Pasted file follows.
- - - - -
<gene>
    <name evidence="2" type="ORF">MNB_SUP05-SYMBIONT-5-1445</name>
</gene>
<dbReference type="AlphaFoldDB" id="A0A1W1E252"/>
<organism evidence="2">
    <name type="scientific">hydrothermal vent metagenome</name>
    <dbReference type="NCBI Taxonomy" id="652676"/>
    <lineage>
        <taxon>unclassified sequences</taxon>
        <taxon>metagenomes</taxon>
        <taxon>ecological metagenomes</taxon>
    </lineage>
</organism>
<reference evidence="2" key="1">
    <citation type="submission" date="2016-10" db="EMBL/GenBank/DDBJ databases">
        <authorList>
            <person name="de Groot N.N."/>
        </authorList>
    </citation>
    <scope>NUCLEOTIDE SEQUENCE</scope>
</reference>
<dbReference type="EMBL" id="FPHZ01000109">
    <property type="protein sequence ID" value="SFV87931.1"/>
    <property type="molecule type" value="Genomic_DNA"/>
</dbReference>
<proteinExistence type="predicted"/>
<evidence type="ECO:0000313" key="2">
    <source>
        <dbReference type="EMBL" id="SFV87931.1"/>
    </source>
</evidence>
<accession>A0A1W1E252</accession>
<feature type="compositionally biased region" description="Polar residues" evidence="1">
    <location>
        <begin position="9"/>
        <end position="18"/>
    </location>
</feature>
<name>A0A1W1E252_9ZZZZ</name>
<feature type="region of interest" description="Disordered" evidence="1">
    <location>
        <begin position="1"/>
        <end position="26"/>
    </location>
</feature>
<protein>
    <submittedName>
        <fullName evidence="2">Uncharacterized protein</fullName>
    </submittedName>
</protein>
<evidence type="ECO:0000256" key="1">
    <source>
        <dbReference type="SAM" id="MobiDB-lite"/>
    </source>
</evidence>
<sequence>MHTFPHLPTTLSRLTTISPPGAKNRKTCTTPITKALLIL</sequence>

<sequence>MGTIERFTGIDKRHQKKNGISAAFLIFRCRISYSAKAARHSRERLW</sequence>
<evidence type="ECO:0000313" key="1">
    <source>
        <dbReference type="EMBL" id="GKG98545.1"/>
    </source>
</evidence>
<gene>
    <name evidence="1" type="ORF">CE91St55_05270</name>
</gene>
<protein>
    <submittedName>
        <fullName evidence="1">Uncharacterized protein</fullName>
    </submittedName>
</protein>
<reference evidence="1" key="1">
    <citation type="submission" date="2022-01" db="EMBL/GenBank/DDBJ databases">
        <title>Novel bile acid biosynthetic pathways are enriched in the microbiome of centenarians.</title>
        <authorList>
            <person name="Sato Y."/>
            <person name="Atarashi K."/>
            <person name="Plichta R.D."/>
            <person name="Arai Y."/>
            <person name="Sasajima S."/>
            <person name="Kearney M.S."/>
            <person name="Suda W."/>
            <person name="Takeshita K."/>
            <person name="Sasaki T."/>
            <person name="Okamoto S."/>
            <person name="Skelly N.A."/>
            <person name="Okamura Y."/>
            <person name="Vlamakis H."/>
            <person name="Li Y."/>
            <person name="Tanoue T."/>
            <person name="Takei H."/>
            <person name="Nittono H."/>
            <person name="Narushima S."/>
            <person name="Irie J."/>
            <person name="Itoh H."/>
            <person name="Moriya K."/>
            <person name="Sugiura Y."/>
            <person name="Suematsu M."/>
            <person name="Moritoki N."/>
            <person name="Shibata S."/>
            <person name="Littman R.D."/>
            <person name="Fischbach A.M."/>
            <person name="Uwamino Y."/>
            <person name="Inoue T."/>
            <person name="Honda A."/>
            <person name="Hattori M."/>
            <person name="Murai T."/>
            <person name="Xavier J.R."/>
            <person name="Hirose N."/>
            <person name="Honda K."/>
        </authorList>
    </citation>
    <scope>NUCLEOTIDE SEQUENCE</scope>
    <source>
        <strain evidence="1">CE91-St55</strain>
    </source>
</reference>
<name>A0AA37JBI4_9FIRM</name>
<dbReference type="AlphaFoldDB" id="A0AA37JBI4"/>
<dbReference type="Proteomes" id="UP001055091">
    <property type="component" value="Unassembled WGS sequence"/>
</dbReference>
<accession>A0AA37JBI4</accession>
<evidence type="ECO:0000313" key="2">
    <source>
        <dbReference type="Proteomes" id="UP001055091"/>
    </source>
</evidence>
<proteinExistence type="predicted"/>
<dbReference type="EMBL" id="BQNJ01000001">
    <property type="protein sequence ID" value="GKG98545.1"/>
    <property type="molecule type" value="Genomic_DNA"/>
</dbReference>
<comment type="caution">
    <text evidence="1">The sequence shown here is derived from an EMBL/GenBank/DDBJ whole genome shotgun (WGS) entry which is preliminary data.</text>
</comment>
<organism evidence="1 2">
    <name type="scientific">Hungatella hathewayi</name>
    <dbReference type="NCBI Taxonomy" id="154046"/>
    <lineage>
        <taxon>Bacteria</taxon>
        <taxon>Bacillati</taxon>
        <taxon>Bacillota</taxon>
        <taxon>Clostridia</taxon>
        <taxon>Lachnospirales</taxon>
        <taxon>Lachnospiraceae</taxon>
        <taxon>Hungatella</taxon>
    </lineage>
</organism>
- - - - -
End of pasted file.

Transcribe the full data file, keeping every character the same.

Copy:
<gene>
    <name evidence="2" type="ORF">MNB_SUP05-SYMBIONT-5-1445</name>
</gene>
<dbReference type="AlphaFoldDB" id="A0A1W1E252"/>
<organism evidence="2">
    <name type="scientific">hydrothermal vent metagenome</name>
    <dbReference type="NCBI Taxonomy" id="652676"/>
    <lineage>
        <taxon>unclassified sequences</taxon>
        <taxon>metagenomes</taxon>
        <taxon>ecological metagenomes</taxon>
    </lineage>
</organism>
<reference evidence="2" key="1">
    <citation type="submission" date="2016-10" db="EMBL/GenBank/DDBJ databases">
        <authorList>
            <person name="de Groot N.N."/>
        </authorList>
    </citation>
    <scope>NUCLEOTIDE SEQUENCE</scope>
</reference>
<dbReference type="EMBL" id="FPHZ01000109">
    <property type="protein sequence ID" value="SFV87931.1"/>
    <property type="molecule type" value="Genomic_DNA"/>
</dbReference>
<proteinExistence type="predicted"/>
<evidence type="ECO:0000313" key="2">
    <source>
        <dbReference type="EMBL" id="SFV87931.1"/>
    </source>
</evidence>
<accession>A0A1W1E252</accession>
<feature type="compositionally biased region" description="Polar residues" evidence="1">
    <location>
        <begin position="9"/>
        <end position="18"/>
    </location>
</feature>
<name>A0A1W1E252_9ZZZZ</name>
<feature type="region of interest" description="Disordered" evidence="1">
    <location>
        <begin position="1"/>
        <end position="26"/>
    </location>
</feature>
<protein>
    <submittedName>
        <fullName evidence="2">Uncharacterized protein</fullName>
    </submittedName>
</protein>
<evidence type="ECO:0000256" key="1">
    <source>
        <dbReference type="SAM" id="MobiDB-lite"/>
    </source>
</evidence>
<sequence>MHTFPHLPTTLSRLTTISPPGAKNRKTCTTPITKALLIL</sequence>

<sequence>MGTIERFTGIDKRHQKKNGISAAFLIFRCRISYSAKAARHSRERLW</sequence>
<evidence type="ECO:0000313" key="1">
    <source>
        <dbReference type="EMBL" id="GKG98545.1"/>
    </source>
</evidence>
<gene>
    <name evidence="1" type="ORF">CE91St55_05270</name>
</gene>
<protein>
    <submittedName>
        <fullName evidence="1">Uncharacterized protein</fullName>
    </submittedName>
</protein>
<reference evidence="1" key="1">
    <citation type="submission" date="2022-01" db="EMBL/GenBank/DDBJ databases">
        <title>Novel bile acid biosynthetic pathways are enriched in the microbiome of centenarians.</title>
        <authorList>
            <person name="Sato Y."/>
            <person name="Atarashi K."/>
            <person name="Plichta R.D."/>
            <person name="Arai Y."/>
            <person name="Sasajima S."/>
            <person name="Kearney M.S."/>
            <person name="Suda W."/>
            <person name="Takeshita K."/>
            <person name="Sasaki T."/>
            <person name="Okamoto S."/>
            <person name="Skelly N.A."/>
            <person name="Okamura Y."/>
            <person name="Vlamakis H."/>
            <person name="Li Y."/>
            <person name="Tanoue T."/>
            <person name="Takei H."/>
            <person name="Nittono H."/>
            <person name="Narushima S."/>
            <person name="Irie J."/>
            <person name="Itoh H."/>
            <person name="Moriya K."/>
            <person name="Sugiura Y."/>
            <person name="Suematsu M."/>
            <person name="Moritoki N."/>
            <person name="Shibata S."/>
            <person name="Littman R.D."/>
            <person name="Fischbach A.M."/>
            <person name="Uwamino Y."/>
            <person name="Inoue T."/>
            <person name="Honda A."/>
            <person name="Hattori M."/>
            <person name="Murai T."/>
            <person name="Xavier J.R."/>
            <person name="Hirose N."/>
            <person name="Honda K."/>
        </authorList>
    </citation>
    <scope>NUCLEOTIDE SEQUENCE</scope>
    <source>
        <strain evidence="1">CE91-St55</strain>
    </source>
</reference>
<name>A0AA37JBI4_9FIRM</name>
<dbReference type="AlphaFoldDB" id="A0AA37JBI4"/>
<dbReference type="Proteomes" id="UP001055091">
    <property type="component" value="Unassembled WGS sequence"/>
</dbReference>
<accession>A0AA37JBI4</accession>
<evidence type="ECO:0000313" key="2">
    <source>
        <dbReference type="Proteomes" id="UP001055091"/>
    </source>
</evidence>
<proteinExistence type="predicted"/>
<dbReference type="EMBL" id="BQNJ01000001">
    <property type="protein sequence ID" value="GKG98545.1"/>
    <property type="molecule type" value="Genomic_DNA"/>
</dbReference>
<comment type="caution">
    <text evidence="1">The sequence shown here is derived from an EMBL/GenBank/DDBJ whole genome shotgun (WGS) entry which is preliminary data.</text>
</comment>
<organism evidence="1 2">
    <name type="scientific">Hungatella hathewayi</name>
    <dbReference type="NCBI Taxonomy" id="154046"/>
    <lineage>
        <taxon>Bacteria</taxon>
        <taxon>Bacillati</taxon>
        <taxon>Bacillota</taxon>
        <taxon>Clostridia</taxon>
        <taxon>Lachnospirales</taxon>
        <taxon>Lachnospiraceae</taxon>
        <taxon>Hungatella</taxon>
    </lineage>
</organism>